The Walt Disney Company chairman and CEO Bob Iger avoided talking about the controversy surrounding China and pro-democracy protestors in Hong Kong in a recent sit-down interview with CNBC, saying that the recent backlash against the NBA represents “a cautionary tale.”
Iger sat down with CNBC reporter Julia Boorstin in a televised interview that aired Tuesday, discussing a range of topics including the forthcoming launch of Disney+, the company’s new digital entertainment streaming service, which is set to debut Nov. 12.
But when the subject turned to China, the studio chief grew circumspect and declined to discuss Disney’s relationship with authorities in Beijing.
Disney operates theme parks in Shanghai as well as Hong Kong. The company also depends heavily on Chinese moviegoers to buy tickets to its Marvel superhero movies. Avengers: Endgame grossed more than $614 million in China, or about 20% of the movie’s worldwide box office haul.
But that relationship has grown increasingly thorny in recent weeks as protests in Hong Kong have focused worldwide media attention on American corporations that have cozied up to China’s repressive Communist party.
The Disney-owned ESPN reportedly told its journalists to avoid talking about the NBA-China controversy, which erupted when the Houston Rockets’ general manager expressed support for the Hong Kong protestors.
Iger only alluded to the China difficulties in his CNBC interview.
“I think what we’ve learned if anything from what you just described, which is what happened with the NBA, is that any entity expressing anything in public today about something that is considered complex or controversial has to proceed with real caution,” Iger said. “It’s a cautionary tale. And so I’m going to be extremely cautious here in this interview and be careful with what I say.”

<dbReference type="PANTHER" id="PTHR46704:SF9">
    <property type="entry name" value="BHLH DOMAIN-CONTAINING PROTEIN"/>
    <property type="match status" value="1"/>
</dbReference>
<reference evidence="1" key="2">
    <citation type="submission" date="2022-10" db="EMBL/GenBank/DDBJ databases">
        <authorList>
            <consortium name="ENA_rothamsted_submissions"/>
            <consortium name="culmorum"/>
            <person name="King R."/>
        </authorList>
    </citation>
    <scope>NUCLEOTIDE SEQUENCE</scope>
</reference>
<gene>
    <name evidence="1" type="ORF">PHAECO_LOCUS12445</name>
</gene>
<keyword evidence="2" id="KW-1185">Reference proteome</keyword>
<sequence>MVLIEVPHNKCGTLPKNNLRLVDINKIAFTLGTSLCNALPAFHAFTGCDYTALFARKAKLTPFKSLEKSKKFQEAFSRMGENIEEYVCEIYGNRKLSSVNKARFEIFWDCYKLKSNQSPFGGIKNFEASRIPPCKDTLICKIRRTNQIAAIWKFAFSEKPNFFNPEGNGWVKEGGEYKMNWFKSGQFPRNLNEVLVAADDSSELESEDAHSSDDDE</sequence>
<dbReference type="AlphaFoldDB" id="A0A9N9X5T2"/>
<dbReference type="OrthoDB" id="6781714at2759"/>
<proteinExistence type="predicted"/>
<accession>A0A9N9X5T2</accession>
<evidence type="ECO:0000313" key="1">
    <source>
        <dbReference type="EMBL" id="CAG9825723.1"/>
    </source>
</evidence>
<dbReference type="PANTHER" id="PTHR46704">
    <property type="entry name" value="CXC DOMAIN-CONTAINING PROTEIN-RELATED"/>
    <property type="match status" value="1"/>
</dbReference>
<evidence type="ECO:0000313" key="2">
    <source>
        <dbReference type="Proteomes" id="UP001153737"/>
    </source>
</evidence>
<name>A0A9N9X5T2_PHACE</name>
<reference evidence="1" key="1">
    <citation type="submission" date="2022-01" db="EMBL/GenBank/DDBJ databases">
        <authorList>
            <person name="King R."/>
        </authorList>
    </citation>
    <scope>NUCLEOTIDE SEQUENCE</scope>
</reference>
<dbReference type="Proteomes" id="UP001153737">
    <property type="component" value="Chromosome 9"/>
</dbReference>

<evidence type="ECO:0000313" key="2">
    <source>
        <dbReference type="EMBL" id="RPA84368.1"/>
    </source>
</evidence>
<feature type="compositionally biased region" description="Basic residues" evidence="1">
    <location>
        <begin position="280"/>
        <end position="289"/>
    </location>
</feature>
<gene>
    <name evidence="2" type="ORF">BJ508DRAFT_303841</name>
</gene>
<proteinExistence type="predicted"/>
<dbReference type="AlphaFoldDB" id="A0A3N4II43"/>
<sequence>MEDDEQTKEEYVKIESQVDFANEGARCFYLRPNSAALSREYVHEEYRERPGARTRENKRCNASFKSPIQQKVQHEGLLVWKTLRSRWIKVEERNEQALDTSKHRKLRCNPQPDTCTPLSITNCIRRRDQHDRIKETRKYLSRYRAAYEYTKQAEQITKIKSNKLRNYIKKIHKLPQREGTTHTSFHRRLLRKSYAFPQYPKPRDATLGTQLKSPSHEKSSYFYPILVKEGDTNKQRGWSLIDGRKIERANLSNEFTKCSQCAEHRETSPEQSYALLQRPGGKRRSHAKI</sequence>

— CNBC (@CNBC) October 22, 2019
Bob Iger said that it’s important for Disney to be “culturally correct” when it comes to China, though he didn’t elaborate on what the term means.
“At the Walt Disney Company, we infuse values in the stores that we tell. We design those stories, we tell those stories to be universal in appeal for an audience that is global in nature,” he said. “When we do that, we think very hard about being culturally relevant and culturally correct — much less so by the way than being politically correct. People always talk about political correctness. Being culturally correct has importance.”
He added: “When we designed Shanghai Disneyland for instance, we talked about being authentically Disney but distinctly Chinese, which is essentially to be culturally correct and culturally relevant to the people in China.”
Iger steered clear of specifics concerning Hong Kong or the NBA during the interview.
“But I’m not going to weigh in very specifically about the events of the last few weeks,” he said.
Iger has been making the media rounds recently to promote his new memoirs, The Ride of a Lifetime.
The 68-year-old Iger was once rumored as a possible Democratic candidate for president, but the entertainment mogul instead opted to stay on as head of Disney through 2021.